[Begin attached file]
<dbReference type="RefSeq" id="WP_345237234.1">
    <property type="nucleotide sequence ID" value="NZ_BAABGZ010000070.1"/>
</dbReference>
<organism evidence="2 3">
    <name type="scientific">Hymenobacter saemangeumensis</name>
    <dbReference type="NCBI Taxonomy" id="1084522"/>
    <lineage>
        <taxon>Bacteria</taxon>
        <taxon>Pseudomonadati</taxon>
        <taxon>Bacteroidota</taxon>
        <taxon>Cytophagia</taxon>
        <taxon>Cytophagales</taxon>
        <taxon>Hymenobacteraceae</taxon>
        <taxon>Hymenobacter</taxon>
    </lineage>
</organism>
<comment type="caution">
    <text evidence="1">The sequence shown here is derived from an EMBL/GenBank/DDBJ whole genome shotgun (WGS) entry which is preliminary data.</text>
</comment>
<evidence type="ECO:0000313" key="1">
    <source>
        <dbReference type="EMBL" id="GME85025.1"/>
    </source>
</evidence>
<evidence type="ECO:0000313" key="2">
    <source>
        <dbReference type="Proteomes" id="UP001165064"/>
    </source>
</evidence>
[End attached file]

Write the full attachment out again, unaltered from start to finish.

<dbReference type="RefSeq" id="WP_345237234.1">
    <property type="nucleotide sequence ID" value="NZ_BAABGZ010000070.1"/>
</dbReference>
<organism evidence="2 3">
    <name type="scientific">Hymenobacter saemangeumensis</name>
    <dbReference type="NCBI Taxonomy" id="1084522"/>
    <lineage>
        <taxon>Bacteria</taxon>
        <taxon>Pseudomonadati</taxon>
        <taxon>Bacteroidota</taxon>
        <taxon>Cytophagia</taxon>
        <taxon>Cytophagales</taxon>
        <taxon>Hymenobacteraceae</taxon>
        <taxon>Hymenobacter</taxon>
    </lineage>
</organism>
<comment type="caution">
    <text evidence="1">The sequence shown here is derived from an EMBL/GenBank/DDBJ whole genome shotgun (WGS) entry which is preliminary data.</text>
</comment>
<evidence type="ECO:0000313" key="1">
    <source>
        <dbReference type="EMBL" id="GME85025.1"/>
    </source>
</evidence>
<evidence type="ECO:0000313" key="2">
    <source>
        <dbReference type="Proteomes" id="UP001165064"/>
    </source>
</evidence>